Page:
She used those tiny fists to effect in 2009, when she ordered her bodyguard to punch photographer Richard Jones outside a luxury hotel in Hong Kong, where Bona was a university student. Mrs Mugabe then joined in, hitting him in the face with diamond-encrusted knuckles, causing cuts to Jones’s face. The Chinese government awarded her immunity, in part thanks to her status, and possibly in part thanks to theirs as Zimbabwe’s biggest trading partner.
Eyebrows were first raised when Grace, not known for her academic skills, was awarded a doctorate by the University of Zimbabwe.
She went on to campaign against political rivals, even succeeding in sidelining some of them, including former Vice President Joice Mujuru and seven other government ministers.
Grace Mugabe made international headlines again in August, when it was alleged she had assaulted a 20-year-old model, Gabriella Engels, in Johannesburg. The model and her friends were in the company of Rob and Chatunga, Mrs Mugabe’s sons, when trouble started. Mrs Mugabe is said to have lost her temper, grabbed an extension cord attached to a plug, and beaten Engels with it.
Engels posted a picture of a deep cut on social media; Grace never arrived at her court hearing before receiving immunity again; and as for her sons – who, incidentally, have inherited their mother’s spending habits – they made light of the whole thing on social media.
The rise of Grace Mugabe
Robert Mugabe began wooing Grace Marufu while she was working as a young typist in the country’s state house. The two began an affair while he was married to his terminally ill first wife, Sally.
“He came to me and started asking about my family,” she said in a rare interview about their first encounter in the late 1980s. I looked at him as a father figure. I did not think he would at all look at me and say: ‘I like that girl.’ I least expected that.”
Mr Mugabe has said Sally did give her consent to the union before she died in 1992 – though he did not marry Grace until four years later. The couple have three children: Bona, Robert and Chatunga. Occasionally referred to as “Gucci Grace”, Mrs Mugabe has been criticised by some for an alleged appetite for extravagant shopping.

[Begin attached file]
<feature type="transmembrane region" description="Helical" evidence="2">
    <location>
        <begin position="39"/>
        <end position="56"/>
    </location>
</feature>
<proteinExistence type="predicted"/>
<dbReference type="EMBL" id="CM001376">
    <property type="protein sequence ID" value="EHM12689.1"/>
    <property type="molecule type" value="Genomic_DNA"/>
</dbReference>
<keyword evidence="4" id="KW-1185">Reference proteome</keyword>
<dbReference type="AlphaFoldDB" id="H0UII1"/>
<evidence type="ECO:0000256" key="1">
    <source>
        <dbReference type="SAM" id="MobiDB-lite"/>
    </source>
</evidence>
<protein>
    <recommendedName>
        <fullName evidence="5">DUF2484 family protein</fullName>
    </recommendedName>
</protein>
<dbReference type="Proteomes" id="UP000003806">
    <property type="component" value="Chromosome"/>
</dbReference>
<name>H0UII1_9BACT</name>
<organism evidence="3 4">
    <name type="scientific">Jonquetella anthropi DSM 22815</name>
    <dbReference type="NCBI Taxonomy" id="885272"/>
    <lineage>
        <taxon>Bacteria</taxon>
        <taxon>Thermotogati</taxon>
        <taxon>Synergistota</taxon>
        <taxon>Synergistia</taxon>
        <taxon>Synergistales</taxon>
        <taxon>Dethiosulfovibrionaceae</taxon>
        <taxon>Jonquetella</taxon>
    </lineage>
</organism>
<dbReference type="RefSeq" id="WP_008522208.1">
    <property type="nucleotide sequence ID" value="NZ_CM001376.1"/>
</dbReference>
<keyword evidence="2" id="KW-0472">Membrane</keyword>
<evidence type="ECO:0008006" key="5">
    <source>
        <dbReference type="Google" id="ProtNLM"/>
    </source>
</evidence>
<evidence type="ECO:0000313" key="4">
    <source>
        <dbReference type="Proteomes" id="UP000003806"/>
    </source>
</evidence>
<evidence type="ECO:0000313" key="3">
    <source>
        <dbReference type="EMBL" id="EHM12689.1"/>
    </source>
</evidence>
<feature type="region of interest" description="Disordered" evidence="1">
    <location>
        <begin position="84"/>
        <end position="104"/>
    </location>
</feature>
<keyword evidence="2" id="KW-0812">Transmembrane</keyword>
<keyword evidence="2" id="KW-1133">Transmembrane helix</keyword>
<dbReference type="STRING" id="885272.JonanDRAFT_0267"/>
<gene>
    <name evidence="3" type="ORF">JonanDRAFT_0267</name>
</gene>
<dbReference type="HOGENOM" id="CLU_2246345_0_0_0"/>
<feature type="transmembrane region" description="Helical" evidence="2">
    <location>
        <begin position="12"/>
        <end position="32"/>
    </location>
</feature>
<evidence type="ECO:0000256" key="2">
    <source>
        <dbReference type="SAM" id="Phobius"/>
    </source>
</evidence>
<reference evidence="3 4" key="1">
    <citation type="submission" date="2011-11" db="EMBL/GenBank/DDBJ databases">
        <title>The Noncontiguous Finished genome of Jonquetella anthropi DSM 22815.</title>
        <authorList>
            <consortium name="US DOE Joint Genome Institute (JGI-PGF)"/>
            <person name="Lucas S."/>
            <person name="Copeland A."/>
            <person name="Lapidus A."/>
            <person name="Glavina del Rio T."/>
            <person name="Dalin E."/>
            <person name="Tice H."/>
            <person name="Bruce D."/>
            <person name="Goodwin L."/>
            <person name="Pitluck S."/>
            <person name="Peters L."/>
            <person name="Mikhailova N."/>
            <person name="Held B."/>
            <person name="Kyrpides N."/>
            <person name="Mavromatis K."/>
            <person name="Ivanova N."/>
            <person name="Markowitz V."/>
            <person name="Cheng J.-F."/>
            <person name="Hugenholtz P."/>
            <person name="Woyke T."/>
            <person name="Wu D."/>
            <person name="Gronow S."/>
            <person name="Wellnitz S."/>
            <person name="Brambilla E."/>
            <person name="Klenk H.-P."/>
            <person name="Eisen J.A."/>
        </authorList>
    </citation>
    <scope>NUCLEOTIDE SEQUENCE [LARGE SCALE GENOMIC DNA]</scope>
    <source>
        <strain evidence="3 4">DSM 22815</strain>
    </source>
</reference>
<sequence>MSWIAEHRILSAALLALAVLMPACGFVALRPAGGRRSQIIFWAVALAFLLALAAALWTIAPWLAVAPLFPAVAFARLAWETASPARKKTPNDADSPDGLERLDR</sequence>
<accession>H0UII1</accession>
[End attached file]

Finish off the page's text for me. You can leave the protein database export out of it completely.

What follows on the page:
The former first family has vast properties, businesses and farms dotted around the country, mainly in the rich western and northern Mashonaland provinces. Over the years, Mrs Mugabe has attempted to grow herself into a powerful businesswoman and sees herself as a philanthropist, founding an orphanage on a farm just outside the capital, Harare, with the help of Chinese funding. She controversially earned a PhD in sociology from the University of Zimbabwe in just two months in 2014, although her thesis, unlike those of other students, was never filed and has never been made available.
Nevertheless, her doctorate title was used on campaign material as she prepared to take over the leadership of the Zanu-PF women’s wing. Since becoming more active in politics, she has become known for her sharp tongue and tough reputation. Pulling no punches while attacking political opponents, Mrs Mugabe often fiercely defends her husband. She has been accused of washing the ruling party’s dirty linen in public by calling on people to resign or apologise.
Political opponents had warned against a dynasty taking shape, and Mrs Mugabe was criticised for seeking to use her diplomatic immunity when accused of assaulting a 20-year-old South African model with an electrical plug. This was not the first time she had been accused of physical assault. Along with her husband, Mrs Mugabe is subject to EU and US sanctions, including travel bans, imposed over the seizure of land and accusations of rigged elections and crackdowns on political opposition.
Mugabe insisted her husband would never cease being leader of Zimbabwe. She declared that “we are going to create a special wheelchair for President Mugabe until he rules to 100 years, because that’s what we want”.
When the possibility of his eventual death was mooted, she had a plan for that, too.
“If God decides to take him,” she said, “then we would rather field him as a corpse.”